In the Literature
Tegner C, Lundgren S, Dreimanis K, Åberg AT, Windahl U. Alpha-chloralose poisoning in cats: clinical findings in 25 confirmed and 78 suspected cases. J Feline Med Surg. 2022;24(10):e324-e329. doi:10.1177/1098612X221107787
The Research …
Alpha-chloralose is a unique rodenticide that is also used as an avicide in many countries and as an anesthetic in laboratory animals. Although the exact mechanism of action is unknown, alpha-chloralose can cause excitatory CNS effects when administered at low doses and depressive CNS effects when administered at high doses in both animals and humans. It is understood that alpha-chloralose acts like a barbiturate on synaptic transmission in the brain, enhancing inhibitory effects of gamma-aminobutyric acid type A receptor.
This study aimed to describe clinical signs, toxicosis severity, treatment, prognosis, and confirmatory testing of alpha-chloralose toxicosis in cats. Patient records from a university veterinary hospital in Sweden were reviewed to identify potential alpha-chloralose toxicosis; 25 cases were confirmed. The most common clinical signs were ataxia, tremor, cranial nerve deficits, hyperesthesia, bradycardia, and somnolence, followed by behavioral changes, stupor, hypothermia, respiratory alteration, hypotension, coma, and seizures. Previous studies found higher rates of hypothermia (<98.6°F [<37°C]), seizures, and coma.1,2
Clinical signs of alpha-chloralose toxicosis can last 1 to 3 days.1 There is no antidote, and treatment focuses on management of clinical signs and supportive care. Cats should be monitored for neurologic signs and anticonvulsants administered as needed. External stimuli should be minimized and thermoregulation employed. Although other studies reported an overall mortality rate of up to 15%,1,2 cats in this study had an excellent prognosis when treated quickly; all cats survived and were released from the hospital within 48 hours.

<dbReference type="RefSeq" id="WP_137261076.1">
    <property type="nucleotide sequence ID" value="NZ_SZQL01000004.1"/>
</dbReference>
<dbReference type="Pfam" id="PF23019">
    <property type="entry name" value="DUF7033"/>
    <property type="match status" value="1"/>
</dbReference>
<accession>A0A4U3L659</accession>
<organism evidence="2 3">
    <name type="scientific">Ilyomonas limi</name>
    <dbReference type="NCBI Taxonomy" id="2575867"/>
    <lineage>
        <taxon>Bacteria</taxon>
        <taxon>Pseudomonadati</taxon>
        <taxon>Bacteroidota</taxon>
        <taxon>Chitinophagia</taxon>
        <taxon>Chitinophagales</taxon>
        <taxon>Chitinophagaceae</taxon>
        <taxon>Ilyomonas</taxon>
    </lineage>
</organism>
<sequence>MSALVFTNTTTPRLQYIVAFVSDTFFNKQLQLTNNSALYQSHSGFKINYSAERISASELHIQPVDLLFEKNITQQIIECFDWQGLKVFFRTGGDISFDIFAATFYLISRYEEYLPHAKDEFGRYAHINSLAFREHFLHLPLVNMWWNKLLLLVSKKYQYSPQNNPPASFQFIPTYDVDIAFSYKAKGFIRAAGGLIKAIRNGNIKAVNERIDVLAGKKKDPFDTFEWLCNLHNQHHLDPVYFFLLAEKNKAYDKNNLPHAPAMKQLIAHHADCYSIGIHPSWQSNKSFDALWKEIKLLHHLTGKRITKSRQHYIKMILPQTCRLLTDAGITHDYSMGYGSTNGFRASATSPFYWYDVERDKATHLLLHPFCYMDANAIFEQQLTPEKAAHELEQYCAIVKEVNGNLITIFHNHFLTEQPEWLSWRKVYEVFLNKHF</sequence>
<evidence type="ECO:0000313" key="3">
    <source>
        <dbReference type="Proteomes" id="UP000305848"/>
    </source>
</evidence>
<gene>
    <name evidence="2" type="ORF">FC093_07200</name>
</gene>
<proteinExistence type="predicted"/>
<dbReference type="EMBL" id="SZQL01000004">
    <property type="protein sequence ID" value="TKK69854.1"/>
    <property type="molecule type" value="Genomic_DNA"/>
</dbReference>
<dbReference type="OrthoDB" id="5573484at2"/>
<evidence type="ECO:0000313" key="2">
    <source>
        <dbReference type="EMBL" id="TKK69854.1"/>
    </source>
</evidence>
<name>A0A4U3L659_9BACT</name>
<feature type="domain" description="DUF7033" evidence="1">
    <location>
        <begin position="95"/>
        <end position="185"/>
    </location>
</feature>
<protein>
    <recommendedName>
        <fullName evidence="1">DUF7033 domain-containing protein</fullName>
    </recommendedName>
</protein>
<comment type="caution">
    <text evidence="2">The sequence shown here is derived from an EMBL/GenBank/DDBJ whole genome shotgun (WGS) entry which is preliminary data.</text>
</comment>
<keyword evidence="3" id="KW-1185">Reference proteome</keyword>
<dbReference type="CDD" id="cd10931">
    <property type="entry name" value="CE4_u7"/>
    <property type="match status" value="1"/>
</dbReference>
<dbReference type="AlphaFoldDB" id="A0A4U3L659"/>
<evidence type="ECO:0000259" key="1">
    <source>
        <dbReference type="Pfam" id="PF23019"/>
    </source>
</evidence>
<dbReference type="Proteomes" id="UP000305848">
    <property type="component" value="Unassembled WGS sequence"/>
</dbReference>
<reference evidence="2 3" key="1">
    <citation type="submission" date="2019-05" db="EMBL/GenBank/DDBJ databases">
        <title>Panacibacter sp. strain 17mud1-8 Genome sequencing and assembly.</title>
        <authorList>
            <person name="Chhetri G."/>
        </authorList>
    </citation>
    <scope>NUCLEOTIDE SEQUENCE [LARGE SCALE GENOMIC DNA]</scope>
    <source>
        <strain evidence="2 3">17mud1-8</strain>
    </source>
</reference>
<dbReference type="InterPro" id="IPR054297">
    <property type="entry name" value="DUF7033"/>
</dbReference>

… The Takeaways
Key pearls to put into practice:
Alpha-chloralose is not available in the United States; however, the Environmental Protection Agency has proposed registration of this ingredient as a rodenticide. This drug is available in countries outside the United States and can be purchased illegally online; alpha-chloralose toxicosis should therefore be considered as a differential in cats with compatible clinical signs. Diagnosis can be made via serum and urine testing.2
Relay toxicosis can occur due to alpha-chloralose baits. Many cats in this study were observed eating poisoned rodents prior to onset of neurologic signs. Ingested rodent carcasses were occasionally detected radiographically in the stomach, and one cat positive for alpha-chloralose toxicosis vomited a mouse carcass at the clinic. Alpha-chloralose slows movement in mice, allowing for increased predation by cats. The bait itself is not palatable to cats.
Cats are more sensitive to alpha-chloralose than the target animals, dogs, or humans. The minimum lethal dose in cats is 100 mg/kg, compared with 300 mg/kg in mice, 400 mg/kg in rats, 600 to 1,000 mg/kg in dogs, and >1,000 mg/kg in humans. Some species of birds (crows, median lethal dose, 42 mg/kg; starlings, median lethal dose, 76 mg/kg) are more sensitive than cats.2 Cats may be sentinels at risk for alpha-chloralose toxicosis in wildlife because of their sensitivity and interaction with humans.
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